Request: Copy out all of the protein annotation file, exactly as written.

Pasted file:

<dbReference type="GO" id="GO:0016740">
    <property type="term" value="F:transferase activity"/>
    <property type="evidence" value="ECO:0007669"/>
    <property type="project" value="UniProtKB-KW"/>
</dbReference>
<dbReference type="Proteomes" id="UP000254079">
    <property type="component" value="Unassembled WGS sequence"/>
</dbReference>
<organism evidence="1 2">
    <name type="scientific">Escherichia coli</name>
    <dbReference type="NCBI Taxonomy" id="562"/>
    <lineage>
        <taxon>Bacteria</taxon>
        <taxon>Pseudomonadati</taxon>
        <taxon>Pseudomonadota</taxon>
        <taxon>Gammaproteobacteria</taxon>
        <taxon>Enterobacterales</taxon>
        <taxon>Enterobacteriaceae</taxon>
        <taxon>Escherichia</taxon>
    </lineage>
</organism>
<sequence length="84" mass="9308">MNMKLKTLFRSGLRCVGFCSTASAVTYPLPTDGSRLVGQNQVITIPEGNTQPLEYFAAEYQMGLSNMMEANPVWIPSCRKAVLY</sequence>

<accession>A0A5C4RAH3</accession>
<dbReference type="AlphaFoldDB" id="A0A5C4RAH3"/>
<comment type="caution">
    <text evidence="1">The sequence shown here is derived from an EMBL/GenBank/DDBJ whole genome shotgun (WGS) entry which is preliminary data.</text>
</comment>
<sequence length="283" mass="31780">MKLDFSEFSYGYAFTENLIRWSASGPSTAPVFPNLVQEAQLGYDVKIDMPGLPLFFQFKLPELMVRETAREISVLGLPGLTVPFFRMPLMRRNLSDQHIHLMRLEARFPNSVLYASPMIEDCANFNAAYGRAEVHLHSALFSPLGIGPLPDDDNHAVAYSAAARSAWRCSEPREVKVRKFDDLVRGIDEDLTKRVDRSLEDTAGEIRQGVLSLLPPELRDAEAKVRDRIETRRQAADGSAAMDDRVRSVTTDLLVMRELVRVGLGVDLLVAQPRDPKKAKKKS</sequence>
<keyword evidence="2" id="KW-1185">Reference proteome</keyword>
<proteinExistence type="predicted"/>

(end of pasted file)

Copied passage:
<dbReference type="GO" id="GO:0016740">
    <property type="term" value="F:transferase activity"/>
    <property type="evidence" value="ECO:0007669"/>
    <property type="project" value="UniProtKB-KW"/>
</dbReference>
<dbReference type="Proteomes" id="UP000254079">
    <property type="component" value="Unassembled WGS sequence"/>
</dbReference>
<organism evidence="1 2">
    <name type="scientific">Escherichia coli</name>
    <dbReference type="NCBI Taxonomy" id="562"/>
    <lineage>
        <taxon>Bacteria</taxon>
        <taxon>Pseudomonadati</taxon>
        <taxon>Pseudomonadota</taxon>
        <taxon>Gammaproteobacteria</taxon>
        <taxon>Enterobacterales</taxon>
        <taxon>Enterobacteriaceae</taxon>
        <taxon>Escherichia</taxon>
    </lineage>
</organism>
<sequence length="84" mass="9308">MNMKLKTLFRSGLRCVGFCSTASAVTYPLPTDGSRLVGQNQVITIPEGNTQPLEYFAAEYQMGLSNMMEANPVWIPSCRKAVLY</sequence>

<accession>A0A5C4RAH3</accession>
<dbReference type="AlphaFoldDB" id="A0A5C4RAH3"/>
<comment type="caution">
    <text evidence="1">The sequence shown here is derived from an EMBL/GenBank/DDBJ whole genome shotgun (WGS) entry which is preliminary data.</text>
</comment>
<sequence length="283" mass="31780">MKLDFSEFSYGYAFTENLIRWSASGPSTAPVFPNLVQEAQLGYDVKIDMPGLPLFFQFKLPELMVRETAREISVLGLPGLTVPFFRMPLMRRNLSDQHIHLMRLEARFPNSVLYASPMIEDCANFNAAYGRAEVHLHSALFSPLGIGPLPDDDNHAVAYSAAARSAWRCSEPREVKVRKFDDLVRGIDEDLTKRVDRSLEDTAGEIRQGVLSLLPPELRDAEAKVRDRIETRRQAADGSAAMDDRVRSVTTDLLVMRELVRVGLGVDLLVAQPRDPKKAKKKS</sequence>
<keyword evidence="2" id="KW-1185">Reference proteome</keyword>
<proteinExistence type="predicted"/>